Recommended Recordings To Practice With

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Re: Recommended Recordings To Practice With

Postby Thomas Altmann » Tue Jul 21, 2020 11:57 pm

Siete Leguas:

Monguito is nice! I just listened to a few passages. That's indeed a conjunto. I wasn't familiar with his music. Personally, I have never been really exited about the SAR productions, because the music is mostly so simple. But it's good and solid dance music, and, as you said, probably well-suited for playing timbales along.

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Re: Recommended Recordings To Practice With

Postby Siete Leguas » Mon Jul 27, 2020 9:27 am

Hey Faniatic and Thomas,

yes, Ramón Quián "Monguito El Único" is perhaps not among the top most famous singers, but he is definitely one of my all-time favourite Soneros. Glad that you guys like him too. His style of "inspiraciones" was very special (often repetitive, short, "simple" pregones). It seems to me that he must have especially looked up to Miguelito Cuní and Conjunto Chapottín (the same way that Papaíto seemed to have Abelardo Barroso and Cheo Marquetti as referents). Before those SAR recordings, he had worked with stars like Arsenio Rodríguez and Johnny Pacheco, as well as in some interesting productions with African and Afro-Antillean musicians, also very nice. I would love to find out more about him and his career, anyway.

Monguito's singing and those kind of recordings in general have something that moves me. I agree that it is rather simple music, but to me, the (apparent) simplicity, the repetitiveness and the subtle, tasteful variations is where lies the beauty of this music. I think that's also the reason I love other African-derived genres, including Hip-Hop and Techno.

Thomas Altmann wrote:The guataca: not quite the Cuban design, but works just fine. Flea market, 1.50 DM.


It has an excellent sound. I have been looking in Flea-Markets for a nice guataca for quite a while now, but the closest I found so far is an old rectangular brick trowel. With a triangle beater, the sound is nice but raw; so far I have been too lazy to scratch off all the little cement pieces stuck to it.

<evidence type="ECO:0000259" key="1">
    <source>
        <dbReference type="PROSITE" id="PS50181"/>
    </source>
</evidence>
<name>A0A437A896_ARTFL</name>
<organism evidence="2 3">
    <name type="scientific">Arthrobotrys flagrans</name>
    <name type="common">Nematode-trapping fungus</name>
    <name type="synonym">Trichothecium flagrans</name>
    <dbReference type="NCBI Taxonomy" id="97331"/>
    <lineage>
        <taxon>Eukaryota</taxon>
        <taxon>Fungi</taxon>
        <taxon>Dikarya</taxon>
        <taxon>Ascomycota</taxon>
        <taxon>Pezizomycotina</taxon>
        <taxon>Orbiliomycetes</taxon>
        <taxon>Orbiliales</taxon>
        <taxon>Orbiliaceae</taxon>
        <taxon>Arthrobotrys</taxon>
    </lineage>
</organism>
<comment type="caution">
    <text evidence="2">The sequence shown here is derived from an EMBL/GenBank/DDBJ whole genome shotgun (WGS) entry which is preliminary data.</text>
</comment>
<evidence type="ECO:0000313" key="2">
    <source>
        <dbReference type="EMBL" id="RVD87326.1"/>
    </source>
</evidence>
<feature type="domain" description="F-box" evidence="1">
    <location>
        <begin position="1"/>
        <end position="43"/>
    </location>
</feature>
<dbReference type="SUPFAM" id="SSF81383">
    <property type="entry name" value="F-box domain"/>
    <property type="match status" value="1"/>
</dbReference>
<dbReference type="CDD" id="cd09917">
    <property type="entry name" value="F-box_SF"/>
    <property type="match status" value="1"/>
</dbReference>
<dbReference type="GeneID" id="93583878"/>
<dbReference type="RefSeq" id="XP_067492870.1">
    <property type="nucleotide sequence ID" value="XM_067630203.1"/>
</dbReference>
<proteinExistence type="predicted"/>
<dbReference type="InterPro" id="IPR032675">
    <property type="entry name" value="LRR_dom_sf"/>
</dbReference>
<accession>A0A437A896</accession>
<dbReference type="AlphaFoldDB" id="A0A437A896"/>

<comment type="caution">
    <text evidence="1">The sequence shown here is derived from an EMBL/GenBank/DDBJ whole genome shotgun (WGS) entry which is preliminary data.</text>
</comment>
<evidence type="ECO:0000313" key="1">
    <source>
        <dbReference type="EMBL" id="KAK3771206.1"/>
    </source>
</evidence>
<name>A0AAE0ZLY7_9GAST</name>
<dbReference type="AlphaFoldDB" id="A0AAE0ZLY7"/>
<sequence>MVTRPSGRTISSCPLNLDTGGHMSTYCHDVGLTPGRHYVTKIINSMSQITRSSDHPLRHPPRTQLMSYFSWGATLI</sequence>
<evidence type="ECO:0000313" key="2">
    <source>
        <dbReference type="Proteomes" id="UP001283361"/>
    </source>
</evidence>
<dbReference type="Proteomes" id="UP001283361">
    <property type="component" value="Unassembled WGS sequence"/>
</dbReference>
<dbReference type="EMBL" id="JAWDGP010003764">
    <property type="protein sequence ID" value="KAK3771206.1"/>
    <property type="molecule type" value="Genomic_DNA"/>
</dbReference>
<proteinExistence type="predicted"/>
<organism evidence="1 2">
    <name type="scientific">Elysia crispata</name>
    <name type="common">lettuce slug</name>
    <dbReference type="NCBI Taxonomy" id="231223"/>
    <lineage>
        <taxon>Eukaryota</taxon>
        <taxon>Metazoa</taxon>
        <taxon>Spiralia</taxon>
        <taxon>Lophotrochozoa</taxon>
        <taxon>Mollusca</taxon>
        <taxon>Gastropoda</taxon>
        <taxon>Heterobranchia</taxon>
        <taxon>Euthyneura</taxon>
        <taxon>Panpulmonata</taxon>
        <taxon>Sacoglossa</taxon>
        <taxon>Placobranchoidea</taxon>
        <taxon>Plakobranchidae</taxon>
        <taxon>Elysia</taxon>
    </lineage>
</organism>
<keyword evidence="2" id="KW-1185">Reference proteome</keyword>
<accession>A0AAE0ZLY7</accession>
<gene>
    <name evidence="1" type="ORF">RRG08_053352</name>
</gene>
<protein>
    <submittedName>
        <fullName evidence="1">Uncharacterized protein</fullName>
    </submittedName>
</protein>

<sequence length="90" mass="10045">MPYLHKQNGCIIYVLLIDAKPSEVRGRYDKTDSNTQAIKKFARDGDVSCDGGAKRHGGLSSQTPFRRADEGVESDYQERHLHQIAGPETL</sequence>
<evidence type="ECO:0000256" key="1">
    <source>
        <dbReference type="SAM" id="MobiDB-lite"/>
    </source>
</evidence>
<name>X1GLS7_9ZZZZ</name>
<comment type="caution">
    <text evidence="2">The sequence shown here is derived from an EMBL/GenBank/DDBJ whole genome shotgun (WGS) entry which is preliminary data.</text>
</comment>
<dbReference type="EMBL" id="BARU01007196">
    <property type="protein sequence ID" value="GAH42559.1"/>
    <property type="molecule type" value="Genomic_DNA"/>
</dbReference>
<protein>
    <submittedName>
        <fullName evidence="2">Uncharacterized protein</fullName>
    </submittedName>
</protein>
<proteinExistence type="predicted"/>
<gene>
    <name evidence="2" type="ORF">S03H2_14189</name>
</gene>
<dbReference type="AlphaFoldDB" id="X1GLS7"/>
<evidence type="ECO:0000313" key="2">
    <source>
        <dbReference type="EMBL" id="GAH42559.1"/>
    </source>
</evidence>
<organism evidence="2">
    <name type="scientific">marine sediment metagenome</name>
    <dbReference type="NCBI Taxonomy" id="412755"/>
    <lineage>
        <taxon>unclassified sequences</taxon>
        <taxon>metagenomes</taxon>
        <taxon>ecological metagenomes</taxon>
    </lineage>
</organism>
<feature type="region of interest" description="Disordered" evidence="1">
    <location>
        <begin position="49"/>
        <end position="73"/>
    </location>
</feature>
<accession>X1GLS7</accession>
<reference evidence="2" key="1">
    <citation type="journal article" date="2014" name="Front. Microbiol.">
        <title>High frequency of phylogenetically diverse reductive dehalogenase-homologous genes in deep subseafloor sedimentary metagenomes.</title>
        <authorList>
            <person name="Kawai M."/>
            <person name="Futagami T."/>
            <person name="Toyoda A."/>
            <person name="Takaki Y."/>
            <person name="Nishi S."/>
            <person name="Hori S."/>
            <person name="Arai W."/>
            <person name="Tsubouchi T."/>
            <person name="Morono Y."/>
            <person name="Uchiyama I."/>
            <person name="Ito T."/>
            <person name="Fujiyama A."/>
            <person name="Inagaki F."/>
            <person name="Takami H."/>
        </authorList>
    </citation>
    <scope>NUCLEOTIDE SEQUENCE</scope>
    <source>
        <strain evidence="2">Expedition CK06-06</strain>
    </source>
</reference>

Thomas Altmann wrote: Conjunto music and Son Montuno are only the "home of clave" as far as band music (using European instruments of definite pitch) is concerned. Son is reported to have adopted clave from Rumba; but you can go further back to the Afro-Cuban musical traditions (Carabalí, Lucumí, Bantú etc.) and as far as Central- and West Africa itself. However, I speculate that clave as a spiritualized concept, as opposed to a physical instrument playing a concrete timeline rhythm, started with Rumba. In Son, I can almost hear how it took on shape during the Septeto period and started to reign with Arsenio's music and everything that came after.


I have heard a few times about clave being added to Son through Rumba/Abakua when Son reached the Western part of Cuba, sometimes pointing even personally to Ignacio Piñeiro as the main agent. But I guess it must have been more or less collective. And I suppose Rumba was at the time traveling to the East too, if not already there, right? When I listen to some "Duo Los Compadres" or "Trio Matamoros" records (also all-time favourites!), I too think I hear the early transition (or pure coexistence) from more clave-neutral oriental-style to more clave-oriented Son.
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Re: Recommended Recordings To Practice With

Postby Siete Leguas » Mon Jul 27, 2020 10:26 am

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Re: Recommended Recordings To Practice With

Postby Thomas Altmann » Mon Jul 27, 2020 11:53 am

Hi Siete Leguas,